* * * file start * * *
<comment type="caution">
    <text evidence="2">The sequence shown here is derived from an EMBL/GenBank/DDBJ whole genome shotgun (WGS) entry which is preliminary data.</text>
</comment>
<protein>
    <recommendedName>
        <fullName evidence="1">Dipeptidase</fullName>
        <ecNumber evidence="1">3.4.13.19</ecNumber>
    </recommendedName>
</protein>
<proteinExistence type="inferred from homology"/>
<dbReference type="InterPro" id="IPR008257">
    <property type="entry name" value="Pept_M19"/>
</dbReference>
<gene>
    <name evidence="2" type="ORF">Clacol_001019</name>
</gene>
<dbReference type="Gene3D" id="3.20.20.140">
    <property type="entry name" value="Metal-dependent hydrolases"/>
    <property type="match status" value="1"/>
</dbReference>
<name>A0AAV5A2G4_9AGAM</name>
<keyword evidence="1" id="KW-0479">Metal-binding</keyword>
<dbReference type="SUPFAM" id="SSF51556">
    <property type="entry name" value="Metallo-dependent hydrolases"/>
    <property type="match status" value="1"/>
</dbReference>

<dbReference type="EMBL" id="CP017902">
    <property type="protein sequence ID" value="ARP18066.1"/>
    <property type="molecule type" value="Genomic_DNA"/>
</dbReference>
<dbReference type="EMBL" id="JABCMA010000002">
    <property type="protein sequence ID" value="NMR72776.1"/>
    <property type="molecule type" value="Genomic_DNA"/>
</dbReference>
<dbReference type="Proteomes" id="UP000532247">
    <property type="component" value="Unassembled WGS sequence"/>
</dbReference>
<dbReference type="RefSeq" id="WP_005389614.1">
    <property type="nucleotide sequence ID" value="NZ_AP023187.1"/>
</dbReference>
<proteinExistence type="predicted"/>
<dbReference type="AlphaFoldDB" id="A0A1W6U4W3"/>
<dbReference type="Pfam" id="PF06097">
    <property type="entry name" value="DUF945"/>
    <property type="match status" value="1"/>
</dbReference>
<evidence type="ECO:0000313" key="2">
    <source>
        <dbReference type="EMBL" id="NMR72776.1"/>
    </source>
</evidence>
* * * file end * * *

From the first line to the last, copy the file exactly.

<comment type="caution">
    <text evidence="2">The sequence shown here is derived from an EMBL/GenBank/DDBJ whole genome shotgun (WGS) entry which is preliminary data.</text>
</comment>
<protein>
    <recommendedName>
        <fullName evidence="1">Dipeptidase</fullName>
        <ecNumber evidence="1">3.4.13.19</ecNumber>
    </recommendedName>
</protein>
<proteinExistence type="inferred from homology"/>
<dbReference type="InterPro" id="IPR008257">
    <property type="entry name" value="Pept_M19"/>
</dbReference>
<gene>
    <name evidence="2" type="ORF">Clacol_001019</name>
</gene>
<dbReference type="Gene3D" id="3.20.20.140">
    <property type="entry name" value="Metal-dependent hydrolases"/>
    <property type="match status" value="1"/>
</dbReference>
<name>A0AAV5A2G4_9AGAM</name>
<keyword evidence="1" id="KW-0479">Metal-binding</keyword>
<dbReference type="SUPFAM" id="SSF51556">
    <property type="entry name" value="Metallo-dependent hydrolases"/>
    <property type="match status" value="1"/>
</dbReference>

<dbReference type="EMBL" id="CP017902">
    <property type="protein sequence ID" value="ARP18066.1"/>
    <property type="molecule type" value="Genomic_DNA"/>
</dbReference>
<dbReference type="EMBL" id="JABCMA010000002">
    <property type="protein sequence ID" value="NMR72776.1"/>
    <property type="molecule type" value="Genomic_DNA"/>
</dbReference>
<dbReference type="Proteomes" id="UP000532247">
    <property type="component" value="Unassembled WGS sequence"/>
</dbReference>
<dbReference type="RefSeq" id="WP_005389614.1">
    <property type="nucleotide sequence ID" value="NZ_AP023187.1"/>
</dbReference>
<proteinExistence type="predicted"/>
<dbReference type="AlphaFoldDB" id="A0A1W6U4W3"/>
<dbReference type="Pfam" id="PF06097">
    <property type="entry name" value="DUF945"/>
    <property type="match status" value="1"/>
</dbReference>
<evidence type="ECO:0000313" key="2">
    <source>
        <dbReference type="EMBL" id="NMR72776.1"/>
    </source>
</evidence>